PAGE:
It had been a long and tiring week, so I ordered a Chinese takeaway.
The dragon brought it to my door. He didn’t look like a dragon, not today. But then, I found myself thinking, he often doesn’t. Not these days.
He wore jeans and a hoody, dark hair streaked silver at the temples, more creases in his skin than before. The amber eyes behind his round, wire-rimmed glasses were still clear, though. They’ve never changed.
He held up a white plastic bag that smelled deliciously of oil, salt and sweet tartness. ‘Hello, Sir William. May I come in?’ he asked, pointedly not looking at the suit of armour in the hallway.
‘Don’t you have other deliveries to make?’ I replied, archly.
‘I don’t. This isn’t a career change. Funny thing. I was passing and I found a delivery woman looking rather lost. She asked if I knew this place, because she simply couldn’t find it. And I said, why yes, let me take that for you. And here I am.’
‘I see. She just agreed to that, did she?’
The dragon grinned. ‘Well, you know, I’ve always been very persuasive.’
That grin has never changed either. Damn him. ‘Oh very well,’ I said eventually, stepping aside.
In the kitchen, I got out two plates. There was more than enough food for two.
The dragon speared a satay mushroom. ‘I helped a farmer burn a couple of fields the other day. It made me think of you.’
‘I’m so glad flame and smoke and destruction puts me in your thoughts,’ I said, picking up a dumpling.
He chewed thoughtfully. ‘It had to be done. Clearing away old, broken stubble and weeds to make space for new growth. You know.’
My eyes drifted to the door. From where we sat at the table, I could just see the slightly dusty suit of armour. And the sword. ‘Did everyone get out alive?’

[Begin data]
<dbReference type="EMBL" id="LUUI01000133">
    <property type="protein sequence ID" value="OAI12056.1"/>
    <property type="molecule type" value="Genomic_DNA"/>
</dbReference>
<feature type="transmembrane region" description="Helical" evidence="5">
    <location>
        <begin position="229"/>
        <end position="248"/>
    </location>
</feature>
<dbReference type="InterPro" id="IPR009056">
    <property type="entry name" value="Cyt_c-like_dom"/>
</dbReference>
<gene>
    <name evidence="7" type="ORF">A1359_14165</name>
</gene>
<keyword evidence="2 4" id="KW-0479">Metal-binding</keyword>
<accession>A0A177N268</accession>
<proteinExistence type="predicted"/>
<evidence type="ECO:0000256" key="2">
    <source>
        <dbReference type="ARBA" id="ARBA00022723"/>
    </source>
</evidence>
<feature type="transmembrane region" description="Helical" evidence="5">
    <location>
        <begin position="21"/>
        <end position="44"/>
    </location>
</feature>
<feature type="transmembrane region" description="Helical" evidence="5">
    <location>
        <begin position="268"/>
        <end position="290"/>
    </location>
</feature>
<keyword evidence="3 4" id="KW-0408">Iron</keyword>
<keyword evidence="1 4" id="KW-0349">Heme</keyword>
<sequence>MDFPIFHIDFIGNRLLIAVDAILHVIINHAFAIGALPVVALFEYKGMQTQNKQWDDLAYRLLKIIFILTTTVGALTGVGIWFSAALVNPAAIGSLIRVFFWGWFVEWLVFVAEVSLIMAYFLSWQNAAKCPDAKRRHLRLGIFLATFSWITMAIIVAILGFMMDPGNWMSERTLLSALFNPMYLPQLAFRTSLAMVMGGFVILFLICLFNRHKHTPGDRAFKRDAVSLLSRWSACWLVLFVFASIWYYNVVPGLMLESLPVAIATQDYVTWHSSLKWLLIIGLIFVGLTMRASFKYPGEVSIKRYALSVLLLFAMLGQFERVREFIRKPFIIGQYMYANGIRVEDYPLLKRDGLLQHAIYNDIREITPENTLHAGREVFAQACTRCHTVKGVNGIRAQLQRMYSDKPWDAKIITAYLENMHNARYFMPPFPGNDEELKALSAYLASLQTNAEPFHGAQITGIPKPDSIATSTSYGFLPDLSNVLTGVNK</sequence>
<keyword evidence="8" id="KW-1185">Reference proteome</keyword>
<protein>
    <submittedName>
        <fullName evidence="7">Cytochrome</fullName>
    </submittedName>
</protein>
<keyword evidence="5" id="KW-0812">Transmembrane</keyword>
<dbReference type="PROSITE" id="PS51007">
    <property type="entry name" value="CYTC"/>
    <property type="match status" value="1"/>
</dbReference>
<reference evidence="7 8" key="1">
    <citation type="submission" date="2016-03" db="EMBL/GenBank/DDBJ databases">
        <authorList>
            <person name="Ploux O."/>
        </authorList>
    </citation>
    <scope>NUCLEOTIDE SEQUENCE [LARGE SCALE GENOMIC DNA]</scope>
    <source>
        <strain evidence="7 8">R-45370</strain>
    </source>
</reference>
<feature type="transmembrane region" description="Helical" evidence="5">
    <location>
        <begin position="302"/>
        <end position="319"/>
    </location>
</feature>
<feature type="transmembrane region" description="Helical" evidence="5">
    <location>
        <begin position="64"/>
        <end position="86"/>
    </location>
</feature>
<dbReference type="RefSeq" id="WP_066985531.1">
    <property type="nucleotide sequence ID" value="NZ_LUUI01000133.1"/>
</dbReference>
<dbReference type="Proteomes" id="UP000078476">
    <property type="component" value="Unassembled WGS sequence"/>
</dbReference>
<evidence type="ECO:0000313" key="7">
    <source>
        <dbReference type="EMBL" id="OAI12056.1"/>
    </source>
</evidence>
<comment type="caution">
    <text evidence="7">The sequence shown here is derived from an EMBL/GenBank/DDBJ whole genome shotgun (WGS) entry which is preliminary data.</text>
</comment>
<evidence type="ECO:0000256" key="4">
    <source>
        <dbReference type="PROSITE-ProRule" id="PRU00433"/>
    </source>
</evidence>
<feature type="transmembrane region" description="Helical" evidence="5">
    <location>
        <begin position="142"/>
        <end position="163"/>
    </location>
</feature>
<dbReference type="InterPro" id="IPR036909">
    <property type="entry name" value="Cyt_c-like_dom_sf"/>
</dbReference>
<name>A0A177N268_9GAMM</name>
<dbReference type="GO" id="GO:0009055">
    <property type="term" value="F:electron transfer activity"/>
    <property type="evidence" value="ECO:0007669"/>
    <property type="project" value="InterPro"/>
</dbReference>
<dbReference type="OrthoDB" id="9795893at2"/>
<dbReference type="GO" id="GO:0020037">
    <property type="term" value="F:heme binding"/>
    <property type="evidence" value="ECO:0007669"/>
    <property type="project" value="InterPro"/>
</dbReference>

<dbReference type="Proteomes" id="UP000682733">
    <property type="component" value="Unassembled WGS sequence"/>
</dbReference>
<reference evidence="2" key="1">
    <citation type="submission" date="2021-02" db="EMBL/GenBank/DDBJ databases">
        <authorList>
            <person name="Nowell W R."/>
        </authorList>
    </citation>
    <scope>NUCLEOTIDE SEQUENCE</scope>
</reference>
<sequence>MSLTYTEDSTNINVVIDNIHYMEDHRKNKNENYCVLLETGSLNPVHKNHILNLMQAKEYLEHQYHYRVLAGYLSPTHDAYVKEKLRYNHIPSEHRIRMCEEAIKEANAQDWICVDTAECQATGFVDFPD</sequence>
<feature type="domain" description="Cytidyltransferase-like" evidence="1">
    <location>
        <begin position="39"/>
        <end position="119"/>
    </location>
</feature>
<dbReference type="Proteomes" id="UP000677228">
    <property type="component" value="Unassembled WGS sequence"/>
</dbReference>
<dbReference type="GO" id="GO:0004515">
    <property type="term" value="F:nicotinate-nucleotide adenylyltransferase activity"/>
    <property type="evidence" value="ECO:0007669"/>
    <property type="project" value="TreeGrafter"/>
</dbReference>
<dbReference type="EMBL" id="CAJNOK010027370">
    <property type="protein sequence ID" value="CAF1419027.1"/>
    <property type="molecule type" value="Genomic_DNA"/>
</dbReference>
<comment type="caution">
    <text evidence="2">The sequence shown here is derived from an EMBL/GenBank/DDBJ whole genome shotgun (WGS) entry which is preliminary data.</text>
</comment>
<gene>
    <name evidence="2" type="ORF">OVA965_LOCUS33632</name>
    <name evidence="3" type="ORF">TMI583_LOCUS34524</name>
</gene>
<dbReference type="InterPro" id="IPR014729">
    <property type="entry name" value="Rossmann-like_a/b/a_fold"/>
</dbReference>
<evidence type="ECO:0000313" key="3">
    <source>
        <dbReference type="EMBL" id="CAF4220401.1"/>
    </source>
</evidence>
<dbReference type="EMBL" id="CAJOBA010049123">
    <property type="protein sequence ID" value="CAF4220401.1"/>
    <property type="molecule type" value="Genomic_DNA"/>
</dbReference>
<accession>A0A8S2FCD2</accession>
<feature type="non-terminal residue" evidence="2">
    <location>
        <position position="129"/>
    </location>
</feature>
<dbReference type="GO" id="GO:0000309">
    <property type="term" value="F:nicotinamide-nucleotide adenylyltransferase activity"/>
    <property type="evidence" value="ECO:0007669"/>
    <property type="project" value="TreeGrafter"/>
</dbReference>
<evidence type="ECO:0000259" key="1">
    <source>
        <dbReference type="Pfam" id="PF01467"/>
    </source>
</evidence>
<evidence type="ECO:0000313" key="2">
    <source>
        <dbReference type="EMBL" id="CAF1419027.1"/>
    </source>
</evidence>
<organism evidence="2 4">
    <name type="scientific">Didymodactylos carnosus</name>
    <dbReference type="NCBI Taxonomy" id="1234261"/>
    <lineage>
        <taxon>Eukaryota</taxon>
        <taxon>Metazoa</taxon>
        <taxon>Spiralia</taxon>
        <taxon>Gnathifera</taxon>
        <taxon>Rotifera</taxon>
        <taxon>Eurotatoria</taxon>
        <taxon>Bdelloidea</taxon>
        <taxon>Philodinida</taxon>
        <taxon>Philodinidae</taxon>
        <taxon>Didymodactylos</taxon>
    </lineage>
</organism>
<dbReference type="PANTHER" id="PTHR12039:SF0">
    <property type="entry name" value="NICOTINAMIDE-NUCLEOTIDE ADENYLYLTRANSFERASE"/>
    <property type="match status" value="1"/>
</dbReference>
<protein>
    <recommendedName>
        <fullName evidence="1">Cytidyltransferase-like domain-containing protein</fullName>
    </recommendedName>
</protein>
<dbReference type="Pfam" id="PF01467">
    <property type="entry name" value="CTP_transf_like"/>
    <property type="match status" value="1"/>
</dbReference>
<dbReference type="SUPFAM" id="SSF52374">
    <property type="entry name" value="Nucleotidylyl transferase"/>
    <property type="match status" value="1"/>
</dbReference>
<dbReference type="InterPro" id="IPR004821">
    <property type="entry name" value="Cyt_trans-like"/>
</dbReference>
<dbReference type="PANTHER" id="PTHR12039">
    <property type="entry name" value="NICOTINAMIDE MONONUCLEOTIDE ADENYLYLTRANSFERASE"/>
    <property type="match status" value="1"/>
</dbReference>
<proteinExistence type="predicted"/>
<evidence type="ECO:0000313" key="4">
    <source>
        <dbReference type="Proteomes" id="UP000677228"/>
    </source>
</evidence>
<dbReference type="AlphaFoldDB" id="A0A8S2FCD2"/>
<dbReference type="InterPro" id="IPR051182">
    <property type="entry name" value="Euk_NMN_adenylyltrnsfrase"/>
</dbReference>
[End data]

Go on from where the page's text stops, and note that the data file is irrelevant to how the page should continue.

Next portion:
‘I made sure it was safe.’
I looked at him then, to make sure myself. There was nothing in his face but gentleness. ‘I’m pleased to hear it.’
I scooped chicken fried rice onto my plate, and added sticky, red sweet and sour sauce. As inauthentic as it was possible to be, and as delicious. Sometimes you have to enjoy things for what they are.
The dragon ate a few bites himself and pretended not to watch me over the edge of his glasses. The smile at the corner of his mouth gave him away.
‘I appreciate…’ I started, and stumbled. Gave up. Started again. ‘I realise you knew I’d probably see the smoke. That…” I sighed. ‘Do you really care what I think?’
‘I do. Very much.’
‘Well, thank you.’ It was my turn for the corner of my mouth to twitch. And it did.
He looked away then. ‘I never, ever meant to hurt you,’ he said, quietly.
I swallowed, and in that moment, more than just food. I reached across and touched his hand, which was large, but very, very human.
His thumb stroked the back of my hand, pressing skin which was looser than it had been, once, but which still had all the same nerve endings.
Those eyes will be the death of me.
If I’m lucky.
‘I know.’ I said after a little while. ‘I know you didn’t. I mistook youthful over-enthusiasm and foolishness for malice. Because… I wanted to see enemies everywhere. It seemed easier that way, then. I’m sorry.’
‘I was foolish. I did do a lot of damage. You had every right to be angry.’
For a moment, the house felt very quiet, and the world seemed a great deal simpler.
‘Would you like to stay?’ I asked.
‘I think I have some old treasure knocking about. You could probably scrape together a hoard to sleep on.’
The smile was back. ‘You know… as I get older, I’m starting to appreciate something a little softer.’
‘I might be able to manage that, if you’d prefer.’
‘If you’re sure, I think I would,’ he said, pushing the shiny fortune cookie packet towards me. There was only one. I pulled it apart.
We ended up leaving the takeaway things on the table because, after all, they could wait until tomorrow. In amongst the mess was a tiny slip of white paper, printed with purplish-blue words.
Someone you’ve been missing will knock at your door.
Happy Valentine’s Day x